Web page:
Why this voluntary-policy approach? Experience in Canada suggests organizations feel there are circumstances where a regulated system is appropriate as no other options exist. In some geographic areas (e.g., the Fraser Lowland and southeast Ontario) too many wetlands are degraded and too few options for voluntary action exist. However, in much of Canada a voluntary stewardship approach offering landowner incentives and support may be more effective. Despite over 20 years of costly, time consuming litigation and regulation across the USA, wetlands are still being lost. Canadians have benefitted from watching this USA experience and seek a better more successful approach here.
A major difference also lies in the constitutional authorities across the USA versus Canada. In the USA, the federal government may regulate all wetlands over a minimum size using federal water course protection legislation and other mechanisms. Small wetlands and those not associated with federally regulated waters are under state authority in most cases. Such is not the case in Canada, where most wetlands as a provincial natural resource are owned and managed under provincial jurisdiction. Only wetlands on federal lands, and in the Northern Territories generally lie under direct federal management. The federal government has laid out its commitments for wetlands through the Federal Policy on Wetland Conservation since 1991 and the Guide for Federal Land Managers under this Policy (1996).
Contact: Clayton Rubec, A/Chief Habitat Conservation, Environment Canada, Ottawa, ON K1A 0H3.
This book presents a valuable summary of current knowledge of selected aspects of bryophyte biology. It is an essential reference for bryologists and invaluable to those pursuing specialized topics in the biology of bryophytes. Few of the contributors have attempted to write for a novice; most articles are dense with specialized terminology. A glossary would have helped all readers immeasurably.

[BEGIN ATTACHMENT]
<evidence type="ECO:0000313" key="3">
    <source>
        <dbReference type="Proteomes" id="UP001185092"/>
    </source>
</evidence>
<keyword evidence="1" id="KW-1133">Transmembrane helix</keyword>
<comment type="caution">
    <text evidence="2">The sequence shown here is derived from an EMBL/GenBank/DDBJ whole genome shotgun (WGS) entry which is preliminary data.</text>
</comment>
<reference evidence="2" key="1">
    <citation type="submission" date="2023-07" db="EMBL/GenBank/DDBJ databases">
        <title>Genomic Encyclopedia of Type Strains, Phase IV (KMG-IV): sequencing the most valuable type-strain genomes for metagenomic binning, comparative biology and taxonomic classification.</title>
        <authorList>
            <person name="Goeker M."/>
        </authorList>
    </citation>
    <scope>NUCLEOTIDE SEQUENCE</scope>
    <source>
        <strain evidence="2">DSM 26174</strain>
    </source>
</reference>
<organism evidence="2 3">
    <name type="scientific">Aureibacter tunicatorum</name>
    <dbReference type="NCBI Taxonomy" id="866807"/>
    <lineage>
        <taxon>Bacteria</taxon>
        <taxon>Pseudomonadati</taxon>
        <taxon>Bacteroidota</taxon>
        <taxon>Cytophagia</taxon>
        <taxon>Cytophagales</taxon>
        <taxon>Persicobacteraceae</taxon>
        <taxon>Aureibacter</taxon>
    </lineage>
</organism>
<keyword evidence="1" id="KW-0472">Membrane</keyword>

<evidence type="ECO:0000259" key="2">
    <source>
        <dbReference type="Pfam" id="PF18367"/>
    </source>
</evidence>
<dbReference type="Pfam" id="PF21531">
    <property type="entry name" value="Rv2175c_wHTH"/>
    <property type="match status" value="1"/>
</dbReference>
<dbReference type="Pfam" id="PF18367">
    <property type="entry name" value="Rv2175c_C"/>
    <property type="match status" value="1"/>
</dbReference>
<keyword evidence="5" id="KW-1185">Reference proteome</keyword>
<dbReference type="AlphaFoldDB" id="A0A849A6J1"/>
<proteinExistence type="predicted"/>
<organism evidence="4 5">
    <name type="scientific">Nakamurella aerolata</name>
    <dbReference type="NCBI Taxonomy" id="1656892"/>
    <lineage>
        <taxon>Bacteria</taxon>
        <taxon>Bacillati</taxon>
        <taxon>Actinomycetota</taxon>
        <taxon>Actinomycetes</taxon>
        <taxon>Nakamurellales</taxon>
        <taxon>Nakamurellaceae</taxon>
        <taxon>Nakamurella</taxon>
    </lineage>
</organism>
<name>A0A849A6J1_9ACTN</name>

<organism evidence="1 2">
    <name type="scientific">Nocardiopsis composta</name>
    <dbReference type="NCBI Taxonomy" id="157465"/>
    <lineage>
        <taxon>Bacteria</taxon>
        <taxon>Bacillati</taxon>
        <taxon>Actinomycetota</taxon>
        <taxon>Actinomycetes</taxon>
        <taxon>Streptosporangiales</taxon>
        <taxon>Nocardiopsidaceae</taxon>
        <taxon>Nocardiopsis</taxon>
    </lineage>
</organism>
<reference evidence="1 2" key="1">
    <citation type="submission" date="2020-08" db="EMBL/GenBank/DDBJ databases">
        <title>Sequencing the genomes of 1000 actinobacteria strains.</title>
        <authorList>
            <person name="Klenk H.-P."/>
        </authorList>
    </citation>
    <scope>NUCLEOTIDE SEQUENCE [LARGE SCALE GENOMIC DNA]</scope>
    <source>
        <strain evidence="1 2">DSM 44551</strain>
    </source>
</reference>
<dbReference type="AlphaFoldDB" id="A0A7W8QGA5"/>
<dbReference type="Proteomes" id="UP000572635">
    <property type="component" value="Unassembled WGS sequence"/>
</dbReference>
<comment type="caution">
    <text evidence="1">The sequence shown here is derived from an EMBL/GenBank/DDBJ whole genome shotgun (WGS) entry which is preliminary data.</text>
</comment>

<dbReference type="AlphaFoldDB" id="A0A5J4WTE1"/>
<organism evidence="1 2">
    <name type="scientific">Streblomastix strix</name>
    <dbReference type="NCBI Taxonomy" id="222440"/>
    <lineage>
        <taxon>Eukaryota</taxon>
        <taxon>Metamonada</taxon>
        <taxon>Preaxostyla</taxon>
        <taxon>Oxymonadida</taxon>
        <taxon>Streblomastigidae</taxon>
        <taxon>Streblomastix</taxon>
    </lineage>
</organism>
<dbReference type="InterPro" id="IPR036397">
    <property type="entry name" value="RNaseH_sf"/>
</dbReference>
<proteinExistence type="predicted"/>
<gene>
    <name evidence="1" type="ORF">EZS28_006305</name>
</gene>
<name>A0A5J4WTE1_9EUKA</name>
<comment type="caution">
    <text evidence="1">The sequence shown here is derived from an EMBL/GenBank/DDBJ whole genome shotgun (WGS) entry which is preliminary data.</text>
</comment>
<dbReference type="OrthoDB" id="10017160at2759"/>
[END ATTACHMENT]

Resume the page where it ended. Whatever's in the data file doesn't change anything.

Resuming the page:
The contributions include articles on anatomy , development, and classification of hornworts (Renzaglia & Vaughn), morphology and classification of the Marchantiophyta (Crandall-Stotler & Stotler), morphology and classification of the mosses (Buck & Goffinet), origin and phylogenetic relationships of the bryophytes (Goffinet), chemical constituents and biochemistry (Mues), molecular genetic studies of moss species (Cove), control of morphogenesis in bryophytes (Christianson), physiological ecology (Proctor), mineral nutrition, substratum ecology, and pollution (Bates), peatlands: ecosystems dominated by bryophytes (Vitt), role of bryophyte-dominated ecosystems in the global carbon budget (O'Neil), population ecology, population genetics, and microevolution (Shaw), and bryogeography and conservation of bryophytes (Tan & Pocs).
Illustrations are few and reproduction of half-tones is generally poor, often resulting in grey blurred images. The illustration of Polytrichum piliferum, for example, is so blurred that it is impossible to determine the species, and acrocarpy is not clearly represented because attachment of the sporophytes is obscure; the illustrations for pleurocarpy are highly successful.
It is disappointing to see, yet again the terms haplolepideous and diplolepideous used when it is apparent that haplolepidous and diplolepidous are meant.
In summary, this book contains extremely useful articles on the current status of selected topics in bryology. It is probable that the classification systems are premature, based on inadequate data; these systems will be vastly altered when those data become available. Still, they represent useful summaries. As a reference book for students who have had education in fundamental bryology, it will be highly useful, but for beginning students, it is far too specialized.